ABC News's Marianne Gingrich interview has "that awful, awful taint of Rathergate to it," timed as it was "to do the most amount of damage it possibly could to Newt Gingrich's career," NewsBusters publisher Brent Bozell complained in an interview with Washington, D.C. news-talk station WMAL's Morning Majority program.
While Marianne Gingrich may be "entirely honest" in her claim, she is "lashing out at her ex-husband" and her story is an unconfirmable account. "I think it was a mess of a story, I think it hurts the media," the Media Research Center (MRC) founder added. [interview embedded below page break]
Yesterday MSNBC's Alex Wagner treated viewers of her noon Eastern Now program to a panel that featured Obama Super PAC staffer Bill Burton. Today the promotion of pro-Obama spin continued with Wagner herself attempting to help DNC chairwoman Rep. Debbie Wasserman Schultz spin the Obama/Clinton State Department's decision to scrap the Keystone XL pipeline project.
"Is there a concern, though, that this, as he pushes a jobs message that this looks sort of counterintuitive for him to say, 'I know this may create some jobs but I'm not going to, I'm not going to pass it, I'm not going to give the permits'?" the former Center for American Progress staffer asked. [MP3 audio here; video update follows page break]
Ignoring the facts, "Good Morning America's" George Stephanopoulos on Tuesday insisted that it would be "impossible" for a non-Mitt Romney candidate to capture the nomination if the former Massachusetts governor wins the South Carolina primary on Saturday. However, even if Romney won all 25 of the state's delegates, he would still be 1099 shy of the amount needed to clinch a final victory.
While talking to reporter John Berman, Stephanopoulos declared, "And if he wins on Saturday, impossible to see how any of [the other candidates] could really come back." Berman cemented this questionable logic, agreeing, "Seems like that wraps it up." [See video below. MP3 audio here.] Romney currently has 20 delegates. The most he could have after Saturday is 45. 1144 are needed to win the GOP nomination.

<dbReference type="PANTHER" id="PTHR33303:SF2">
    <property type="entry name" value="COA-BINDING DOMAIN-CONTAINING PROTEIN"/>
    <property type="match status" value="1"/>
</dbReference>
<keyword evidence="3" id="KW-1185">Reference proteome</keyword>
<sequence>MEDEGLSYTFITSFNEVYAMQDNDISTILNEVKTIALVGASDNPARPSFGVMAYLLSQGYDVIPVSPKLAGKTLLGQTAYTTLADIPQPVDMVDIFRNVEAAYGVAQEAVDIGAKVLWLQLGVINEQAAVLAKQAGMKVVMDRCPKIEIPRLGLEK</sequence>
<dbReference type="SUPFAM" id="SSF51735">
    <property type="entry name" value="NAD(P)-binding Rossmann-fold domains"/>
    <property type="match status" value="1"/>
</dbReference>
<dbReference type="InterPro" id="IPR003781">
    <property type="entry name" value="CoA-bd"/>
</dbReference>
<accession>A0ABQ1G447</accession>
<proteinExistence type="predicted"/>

The liberal media have returned to assaulting the crowd reaction at Republican debates. Ken Tucker, a TV critic at Entertainment Weekly (a sister publication of Time magazine), suggested the “mob” was “heavy with malice.” He thought Jon Huntsman would find relief "he didn’t have to stand on-stage Monday night to face the most raucous, roused-rabble audience of any Republican debate held thus far."
Tucker strongly suggested the audience was racist in reaction to a Juan Williams hardball question to Newt Gingrich: “The jeers that erupted the second Williams uttered the phrase ‘black Americans’ was chilling on this Martin Luther King Day.” But not only was there no outcry as Williams used the words “black Americans” early in the question, but the outburst of noise didn’t really erupt until Gingrich said “No” to the Williams question. [MP3 audio available here; video follows page break]
Update (17:05 EST): Williams tweets in protest: "Not once did I say GOP voters are racists" and has asked that I correct this post accordingly. I stand by my assertion given the context wherein Williams was describing why he believes Palmetto State Republicans, despite their reticence about Romney's Mormonism, could vote for Romney, whom they consider most likely to beat Obama in the November presidential election. At any rate, you can judge for yourself by watching the video below the page break.
What better way is there, really, for MSNBC to celebrate Martin Luther King Jr. Day than by leveling charges that Republican voters in general and Republican candidates in particular are racist? That's what Now with Alex Wagner panelists Jimmy Williams and Joy-Ann Reid charged respectively on today's program. [MP3 audio available here]
While the news media has a professional "obligation to get it right," liberal network news anchor last week set out to "purposefully" take Mitt Romney's "fire people" comment out of context, Fox News host Sean Hannity complained on his January 13 program.
But it's not only "purposeful distortion" but "purposeful character assassination" by the liberal media added NewsBusters publisher Brent Bozell, who appeared via satellite for the popular recurring "Media Mash" feature. [MP3 audio available here; video embedded below page break]
On Thursday's Hardball, Chris Matthews preposterously insisted that Barack Obama added "only 13 people" to the federal workforce in 2009 and that the total number of individuals working for the U.S. government (as of 2010) was 4,443.
[UPDATE, 8:55 PM EST: Two hours later, in the otherwise identical 7 PM EST re-play, MSNBC inserted a new graphic and a new audio overlay in which Matthews corrected his incompetence without noting any change from his first broadcast: Video below features both versions. In the 5 PM EST hour, Matthews claimed “the federal workforce totaled forty-four hundred and thirty people in 2009 when Obama took office. In 2010, a year later, the number increased to forty-four forty-three people – a difference of only thirteen people.” In the re-do, Matthews realized “the federal workforce totaled four million, four hundred and thirty thousand in 2009...”]